Antenna use for US TV falls to 7%

Just 7% of US households now rely solely on over-the-air antennas to watch TV, according to new research from the Consumer Electronics Association.

The study, US Household Television Usage Update, is in line with 2010 CEA research that found 8% of TV households used an antenna for TV programming.

The research also found that 83% of US households now rely on traditional pay TV services such as cable, satellite or fibre subscription for their home entertainment. But it found a decline of 5% in the number of homes using these services compared to 2010.

Historical CEA research shows a gradual fall in the proportion of US households using antennas for TV since 2005. The survey is consistent with a 2012 Nielsen study that showed that 9% of US households watching TV use broadcast TV or over-the-air only – which is a decline from 16% in 2003.

“The vast majority of Americans no longer rely on over-the-air TV signals,” CEA president Gary Shapiro said. “Consumers have moved away in droves from traditional broadcast television thanks to a surge in programming alternatives available through wired and wireless broadband connections.”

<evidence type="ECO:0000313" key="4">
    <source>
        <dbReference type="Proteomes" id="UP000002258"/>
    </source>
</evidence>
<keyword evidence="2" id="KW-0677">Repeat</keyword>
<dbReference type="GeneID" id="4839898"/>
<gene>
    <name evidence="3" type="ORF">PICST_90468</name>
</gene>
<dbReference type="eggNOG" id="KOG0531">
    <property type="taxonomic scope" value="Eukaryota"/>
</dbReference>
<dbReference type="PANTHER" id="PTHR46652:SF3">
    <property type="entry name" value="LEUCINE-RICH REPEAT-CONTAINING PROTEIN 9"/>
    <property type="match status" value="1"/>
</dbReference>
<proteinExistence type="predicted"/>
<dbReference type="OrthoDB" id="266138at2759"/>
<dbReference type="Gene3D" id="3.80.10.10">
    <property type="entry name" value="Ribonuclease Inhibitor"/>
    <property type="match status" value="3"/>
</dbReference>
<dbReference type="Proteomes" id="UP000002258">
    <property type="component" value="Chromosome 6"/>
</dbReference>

The agency is now looking to use the results to pressurise the US Congress to auction broadcast spectrum for mobile data and video. “This study provides yet another reason why it is time for broadcast spectrum to be reallocated, and quickly,” Mr Shapiro said.

The decline in antenna use is likely to be due to more accessible internet-based TV programming. Mobile connected devices such as desktops, laptops, tablets and smartphones are seeing the fastest increase in US household penetration rates, according to the study.

Some 28% of US TV households now receive programming on their TVs through the internet, with 4% of households reporting using the internet exclusively as their source of TV programming.

The CEA telephone surveyed 1,009 adults for its annual study.

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